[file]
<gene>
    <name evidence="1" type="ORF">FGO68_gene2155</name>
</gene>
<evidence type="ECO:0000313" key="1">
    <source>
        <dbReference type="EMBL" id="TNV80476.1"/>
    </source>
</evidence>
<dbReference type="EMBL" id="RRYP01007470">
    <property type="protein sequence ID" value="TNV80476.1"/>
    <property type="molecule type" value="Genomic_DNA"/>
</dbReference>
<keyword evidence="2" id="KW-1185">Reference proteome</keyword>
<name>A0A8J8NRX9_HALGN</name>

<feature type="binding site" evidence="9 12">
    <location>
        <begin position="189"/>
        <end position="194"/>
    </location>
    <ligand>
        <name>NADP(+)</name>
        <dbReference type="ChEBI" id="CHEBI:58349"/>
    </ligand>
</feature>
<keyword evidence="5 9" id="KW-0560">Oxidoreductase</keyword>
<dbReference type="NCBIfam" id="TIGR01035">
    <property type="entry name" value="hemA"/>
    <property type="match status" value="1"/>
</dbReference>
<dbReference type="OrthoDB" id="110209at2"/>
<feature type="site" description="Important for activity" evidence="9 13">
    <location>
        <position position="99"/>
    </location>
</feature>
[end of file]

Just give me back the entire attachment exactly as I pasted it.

<gene>
    <name evidence="1" type="ORF">FGO68_gene2155</name>
</gene>
<evidence type="ECO:0000313" key="1">
    <source>
        <dbReference type="EMBL" id="TNV80476.1"/>
    </source>
</evidence>
<dbReference type="EMBL" id="RRYP01007470">
    <property type="protein sequence ID" value="TNV80476.1"/>
    <property type="molecule type" value="Genomic_DNA"/>
</dbReference>
<keyword evidence="2" id="KW-1185">Reference proteome</keyword>
<name>A0A8J8NRX9_HALGN</name>

<feature type="binding site" evidence="9 12">
    <location>
        <begin position="189"/>
        <end position="194"/>
    </location>
    <ligand>
        <name>NADP(+)</name>
        <dbReference type="ChEBI" id="CHEBI:58349"/>
    </ligand>
</feature>
<keyword evidence="5 9" id="KW-0560">Oxidoreductase</keyword>
<dbReference type="NCBIfam" id="TIGR01035">
    <property type="entry name" value="hemA"/>
    <property type="match status" value="1"/>
</dbReference>
<dbReference type="OrthoDB" id="110209at2"/>
<feature type="site" description="Important for activity" evidence="9 13">
    <location>
        <position position="99"/>
    </location>
</feature>